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JAMA Patient Page |

Thyroid Nodules FREE

Sharon Parmet, MS, Writer; Cassio Lynm, MA, Illustrator; Richard M. Glass, MD, Editor
JAMA. 2004;292(21):2684. doi:10.1001/jama.292.21.2684.
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Published online

Thyroid nodules are lumps or small growths in the thyroid gland, a hormone-secreting gland located in the neck. About 90 percent of thyroid nodules are benign (noncancerous). In contrast to thyroid nodules, the term goiter is used for enlargement of the entire thyroid gland, which usually occurs because the gland is attempting to produce more thyroid hormone. The December 1, 2004, issue of JAMA includes an article about thyroid nodules and how they should be treated.


  • Iodine deficiency—the most common cause of thyroid nodules worldwide but not in the United States—is preventable by use of iodized salt

  • Older age

  • Women are more likely to get thyroid nodules than men

  • Having irradiation therapy on the head or neck as a child (to treat cancer or other diseases)


  • Most of the time, there are no symptoms at all.

  • A nodule may be visible as a lump in the neck that moves with swallowing.

  • If the nodule presses against other structures in the neck, there may be some pressure or pain.

  • Rarely, a large nodule may cause problems with swallowing.


  • Thyroid nodules can sometimes be seen as lumps in the neck or can be felt by touching the neck.

  • Blood tests of thyroid function should be done to see if the thyroid is making the normal amount of thyroid hormone although nodules usually do not affect thyroid hormone production.

  • Ultrasound imaging of the thyroid using sound waves can reveal thyroid nodules and their composition.

  • Radioactive iodine scanning can indicate whether a nodule is functioning (incorporating iodine). Almost all thyroid cancers occur in nonfunctioning nodules.

  • Fine-needle aspiration can help determine whether the thyroid nodule is benign or malignant. A very fine needle is guided into the nodule, sometimes using ultrasound imaging, and some of the nodule cells are removed to be evaluated in the laboratory.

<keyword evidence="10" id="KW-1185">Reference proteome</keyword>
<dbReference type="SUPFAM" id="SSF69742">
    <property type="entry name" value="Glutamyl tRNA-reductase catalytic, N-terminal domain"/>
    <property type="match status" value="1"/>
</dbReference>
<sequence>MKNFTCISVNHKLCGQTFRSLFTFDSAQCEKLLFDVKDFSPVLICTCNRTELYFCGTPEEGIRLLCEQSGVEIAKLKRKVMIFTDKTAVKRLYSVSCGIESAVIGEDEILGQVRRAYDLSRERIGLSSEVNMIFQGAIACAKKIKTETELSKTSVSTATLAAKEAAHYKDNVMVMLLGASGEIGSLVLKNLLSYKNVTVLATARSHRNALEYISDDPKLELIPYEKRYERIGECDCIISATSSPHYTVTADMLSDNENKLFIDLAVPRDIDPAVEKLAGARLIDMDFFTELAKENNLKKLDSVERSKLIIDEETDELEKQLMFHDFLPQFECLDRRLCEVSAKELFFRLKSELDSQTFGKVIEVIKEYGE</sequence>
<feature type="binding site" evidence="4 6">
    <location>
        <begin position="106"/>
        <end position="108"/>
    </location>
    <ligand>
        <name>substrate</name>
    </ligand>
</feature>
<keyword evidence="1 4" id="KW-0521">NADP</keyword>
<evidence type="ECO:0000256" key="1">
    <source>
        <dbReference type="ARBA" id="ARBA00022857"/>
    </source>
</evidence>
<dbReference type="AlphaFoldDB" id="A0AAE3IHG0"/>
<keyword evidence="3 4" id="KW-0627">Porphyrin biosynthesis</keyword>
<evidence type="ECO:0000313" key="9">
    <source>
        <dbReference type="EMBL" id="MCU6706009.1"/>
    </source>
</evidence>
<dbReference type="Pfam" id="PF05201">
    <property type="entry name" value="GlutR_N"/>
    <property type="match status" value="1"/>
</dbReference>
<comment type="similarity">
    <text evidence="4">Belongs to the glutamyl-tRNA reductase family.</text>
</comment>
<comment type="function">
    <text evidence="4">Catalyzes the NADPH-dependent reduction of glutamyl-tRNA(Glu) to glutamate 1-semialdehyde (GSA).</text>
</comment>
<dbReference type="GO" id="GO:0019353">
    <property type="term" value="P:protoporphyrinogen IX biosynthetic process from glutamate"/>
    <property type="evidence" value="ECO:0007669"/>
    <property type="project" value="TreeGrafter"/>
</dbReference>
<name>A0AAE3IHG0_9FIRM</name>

• Many benign thyroid nodules remain the same size and some shrink on their own.

  • Synthetic thyroid hormone should be taken as a once-a-day pill only if the thyroid hormone levels are low. Administering thyroid hormone does not cause nodules to shrink.

  • Nodules found to be malignant should be surgically removed.


American Thyroid Association
1-800-THYROID (849-7643)


To find this and other JAMA Patient Pages, go to the Patient Page link on JAMA's Web site at http://www.jama.com. Many are available in English and Spanish. A Patient Page on hypothyroidism was published in the December 10, 2003, issue.

Source: American Thyroid Association

The JAMA Patient Page is a public service of JAMA. The information and recommendations appearing on this page are appropriate in most instances, but they are not a substitute for medical diagnosis. For specific information concerning your personal medical condition, JAMA suggests that you consult your physician. This page may be photocopied noncommercially by physicians and other health care professionals to share with patients. Any other print or online reproduction is subject to AMA approval. To purchase bulk reprints, call 718/946-7424.




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